Debates between Lord Harries of Pentregarth and Baroness Pitkeathley during the 2019 Parliament

Mon 12th Jul 2021

Environment Bill

Debate between Lord Harries of Pentregarth and Baroness Pitkeathley
Lord Harries of Pentregarth Portrait Lord Harries of Pentregarth (CB) [V]
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My Lords, the 15 national parks in the UK are indeed a natural treasure and one of the glories of our country, some of them have a worldwide reputation. To confine myself to the three in Wales, I know they may be a devolved matter, but the facts about them still indicate the huge significance of national parks generally. The Brecon Beacons, the Pembrokeshire coast and Snowdonia cover 20% of the land surface of Wales. They have a resident population of 80,000 people and account for over £0.5 billion of Wales’ gross added value—some 1.2% of the Welsh economy. They are internationally important examples of how working landscapes can be protected.

The noble Baroness, Lady Bennett, has set out one of the two purposes of national parks as set out in Section 5(1) of the 1949 national parks Act. These two purposes clearly chime in beautifully with the Environment Bill now before us, and it is therefore very important that they should have a specific clause within the Bill. Although there are legal protections for them under the 1949 Act, we live at a time when there is a desperate need, for example, for more affordable housing. The Government have made this a priority, and some of the checks and balances that used to be in place, in the form of the ability to prevent a particular scheme going forward, are being eroded. We saw one public reaction to this recently in the Chesham and Amersham by-election.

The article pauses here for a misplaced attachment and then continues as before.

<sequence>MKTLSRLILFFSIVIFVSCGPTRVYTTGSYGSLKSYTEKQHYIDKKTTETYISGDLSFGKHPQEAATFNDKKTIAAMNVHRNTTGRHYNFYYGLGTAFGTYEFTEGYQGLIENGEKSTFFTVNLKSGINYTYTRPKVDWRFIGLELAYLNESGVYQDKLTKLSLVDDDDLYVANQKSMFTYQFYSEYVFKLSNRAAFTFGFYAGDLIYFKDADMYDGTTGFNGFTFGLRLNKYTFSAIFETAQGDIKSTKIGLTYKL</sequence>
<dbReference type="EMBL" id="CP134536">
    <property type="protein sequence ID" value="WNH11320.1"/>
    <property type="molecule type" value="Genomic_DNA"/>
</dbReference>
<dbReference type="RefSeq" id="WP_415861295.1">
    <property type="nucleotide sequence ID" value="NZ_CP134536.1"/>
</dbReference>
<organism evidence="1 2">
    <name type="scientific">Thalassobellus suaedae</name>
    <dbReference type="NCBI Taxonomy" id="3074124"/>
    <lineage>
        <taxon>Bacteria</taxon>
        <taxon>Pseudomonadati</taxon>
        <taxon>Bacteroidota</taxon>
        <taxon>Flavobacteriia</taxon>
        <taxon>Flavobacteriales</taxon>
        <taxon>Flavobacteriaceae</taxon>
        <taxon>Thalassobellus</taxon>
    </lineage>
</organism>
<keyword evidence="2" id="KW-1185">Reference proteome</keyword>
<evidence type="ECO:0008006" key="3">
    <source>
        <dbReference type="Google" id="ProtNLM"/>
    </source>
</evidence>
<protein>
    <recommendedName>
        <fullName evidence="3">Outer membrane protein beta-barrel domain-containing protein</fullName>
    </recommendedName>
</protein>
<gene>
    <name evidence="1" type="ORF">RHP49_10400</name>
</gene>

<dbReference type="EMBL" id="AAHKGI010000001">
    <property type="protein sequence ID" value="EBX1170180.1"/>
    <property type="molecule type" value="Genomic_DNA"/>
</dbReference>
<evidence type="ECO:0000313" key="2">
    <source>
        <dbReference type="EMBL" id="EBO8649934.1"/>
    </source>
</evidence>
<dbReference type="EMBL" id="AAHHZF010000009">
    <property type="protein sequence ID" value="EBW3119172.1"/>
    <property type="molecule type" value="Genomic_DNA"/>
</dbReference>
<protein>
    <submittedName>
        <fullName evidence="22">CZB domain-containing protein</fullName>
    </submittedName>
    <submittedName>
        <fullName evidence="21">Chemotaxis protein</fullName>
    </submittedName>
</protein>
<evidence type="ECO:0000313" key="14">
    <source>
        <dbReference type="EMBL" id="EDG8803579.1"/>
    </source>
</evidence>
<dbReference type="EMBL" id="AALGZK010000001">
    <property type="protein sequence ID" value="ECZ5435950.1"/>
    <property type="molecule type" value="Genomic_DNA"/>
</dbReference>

The amendment before us would ensure that any local authority seeking planning permission in a national park would have to take fully into account the legal purpose of the park. The Minister may argue that there are enough protections already in the 1949 Act but, given that the national parks are such a crucial feature of our environment and that the pressure for new housing is now so intense, it is appropriate that there is a special clause in the Bill which keeps these protections firmly in the mind of all those drawing up applications in those areas. Of course, the noble Baroness, Lady Jones of Whitchurch, has mentioned some of the pressures—for example, from motorways—but possible housing developments may perhaps be on the edge of a national park. No doubt it would be unthinkable for a local authority to try to put up a new housing estate in the middle of a national park, but there could be building, industrial or waste developments on the edge of a national park, which would have serious implications for its protected environment.

At a time of increasing pressure, the proposed new clause before us comes under the heading of “You can’t be too careful”, and I support it.

Baroness Pitkeathley Portrait The Deputy Chairman of Committees (Baroness Pitkeathley) (Lab)
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The noble Baroness, Lady Neville-Rolfe, is not speaking on this group, so I call the noble Earl, Lord Lytton.